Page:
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Article published in Issue Number: 061201

Mobile payment trials launched

Using cell phones as a payment form factor is a growing trend in Asia. But will the United States follow? Trials launched here recently will tell the story.

"In Asia, you have 800 million debit cards and [nearly as many] cell phones," said Paul R. Garcia, Chairman, President and Chief Executive Officer of Global Payments Inc., at a Morgan Stanley conference last month. "You link those two together, and it doesn't take a rocket scientist to figure out that could be a payment [method]."

In five years, the United States may "start to see traction" in some emerging payments form, probably involving the mobile phone, either as a direct debit from a checking account or as a bankcard chip embedded in the phone, he said. A first step in that direction is delivering promotions such as coupons to cell phones via near field communication (NFC) technology.

A recent Visa U.S.A. online survey found that 61% of respondents between the ages of 25 and 34 are interested in making purchases via mobile phone. Sixty-four percent of all consumers are interested in receiving coupons on their mobile devices.

Following are some recent payment trials and service launches:

On Nov. 15, Visa announced an NFC trial at its California headquarters, testing the delivery of mobile payment coupons and rewards via text message, graphics and bar code images direct to consumers' mobile devices. The trial begins with 500 Visa employees, who will redeem the coupons at cafes on the corporate campus. Visa plans to expand the trial to the general public during the coming year.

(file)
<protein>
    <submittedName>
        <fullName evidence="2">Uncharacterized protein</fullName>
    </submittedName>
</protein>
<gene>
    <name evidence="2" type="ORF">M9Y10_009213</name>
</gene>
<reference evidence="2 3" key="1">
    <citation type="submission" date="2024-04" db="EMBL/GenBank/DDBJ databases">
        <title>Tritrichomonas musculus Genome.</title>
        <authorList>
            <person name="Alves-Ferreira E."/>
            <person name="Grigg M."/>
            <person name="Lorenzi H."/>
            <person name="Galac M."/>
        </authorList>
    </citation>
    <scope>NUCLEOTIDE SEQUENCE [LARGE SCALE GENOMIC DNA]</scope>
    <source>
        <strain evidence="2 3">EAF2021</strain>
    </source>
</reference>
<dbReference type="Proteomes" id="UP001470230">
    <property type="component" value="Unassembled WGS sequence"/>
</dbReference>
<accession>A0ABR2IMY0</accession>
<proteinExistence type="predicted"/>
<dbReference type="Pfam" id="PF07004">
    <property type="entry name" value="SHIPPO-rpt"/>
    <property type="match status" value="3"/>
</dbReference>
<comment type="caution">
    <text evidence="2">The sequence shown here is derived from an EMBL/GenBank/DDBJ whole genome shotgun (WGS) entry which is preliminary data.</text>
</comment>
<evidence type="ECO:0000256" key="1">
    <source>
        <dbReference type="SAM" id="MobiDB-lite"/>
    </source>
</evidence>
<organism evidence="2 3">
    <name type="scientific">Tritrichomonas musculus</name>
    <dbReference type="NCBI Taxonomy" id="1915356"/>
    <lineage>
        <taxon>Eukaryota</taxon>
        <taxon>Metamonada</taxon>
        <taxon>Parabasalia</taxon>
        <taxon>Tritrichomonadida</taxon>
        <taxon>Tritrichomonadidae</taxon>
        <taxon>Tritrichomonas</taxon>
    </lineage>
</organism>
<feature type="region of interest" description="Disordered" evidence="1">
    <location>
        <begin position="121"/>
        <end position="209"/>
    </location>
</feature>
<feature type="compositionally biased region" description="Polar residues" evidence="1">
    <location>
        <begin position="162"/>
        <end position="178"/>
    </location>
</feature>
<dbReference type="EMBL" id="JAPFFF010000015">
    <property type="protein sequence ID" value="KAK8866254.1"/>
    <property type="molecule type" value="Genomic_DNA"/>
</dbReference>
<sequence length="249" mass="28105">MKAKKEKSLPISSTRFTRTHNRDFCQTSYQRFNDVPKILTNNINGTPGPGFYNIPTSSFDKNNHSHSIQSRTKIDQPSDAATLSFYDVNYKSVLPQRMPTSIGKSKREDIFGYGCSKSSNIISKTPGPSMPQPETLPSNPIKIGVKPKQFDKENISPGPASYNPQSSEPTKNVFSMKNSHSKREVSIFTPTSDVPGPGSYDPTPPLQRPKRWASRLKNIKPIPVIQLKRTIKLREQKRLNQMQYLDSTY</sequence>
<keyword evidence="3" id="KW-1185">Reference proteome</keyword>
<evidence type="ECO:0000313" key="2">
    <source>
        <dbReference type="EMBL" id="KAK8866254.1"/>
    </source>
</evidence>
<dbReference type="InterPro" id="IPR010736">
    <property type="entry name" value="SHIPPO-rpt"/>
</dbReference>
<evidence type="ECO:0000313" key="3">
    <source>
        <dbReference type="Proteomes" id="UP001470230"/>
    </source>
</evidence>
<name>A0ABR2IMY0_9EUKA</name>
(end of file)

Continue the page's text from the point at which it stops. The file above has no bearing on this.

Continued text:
Also in November, MasterCard Worldwide, working with Nokia and 7-Eleven Inc., launched a six-month trial involving 500 participants from 7-Eleven's Speak Out wireless program. Participants will receive NFC-enabled Nokia mobile phones, enhanced with PayPass functionality. They will be given eFinity prepaid accounts that can be accessed either by a PayPass card or phone. The users can then use the phones for purchases at any location accepting PayPass.

Dan Schatt, Celent Communications Senior Analyst, said of the trial, "We've already seen the tremendous value other countries are deriving from contactless mobile commerce, and we expect this initiative to have a significant impact on the way U.S. goods and services are paid for at the point of sale in the future."

Bank of America Corp. also reportedly launched a mobile phone payments trial with employees at its Wilmington, Del., campus. "BofA employees will be using the cell phones within the bank's ... vending machines, an internal convenience store and in the BofA cafeteria," noted Thomas Weisel Partners LLC in a recent report. A bank spokesperson was not available for comment.

BofA has partnered with USA Technologies Inc. to enable vending machine operators to deploy e-Port cashless payment terminals to accept both swipe and contactless payment devices.

For more information about NFC-enabled mobile phone payments, read "Pay phone redux: Are cell phones the new payments frontier?" (The Green Sheet, June 12, 2006, issue 06:06:01).

Article published in issue number 061201

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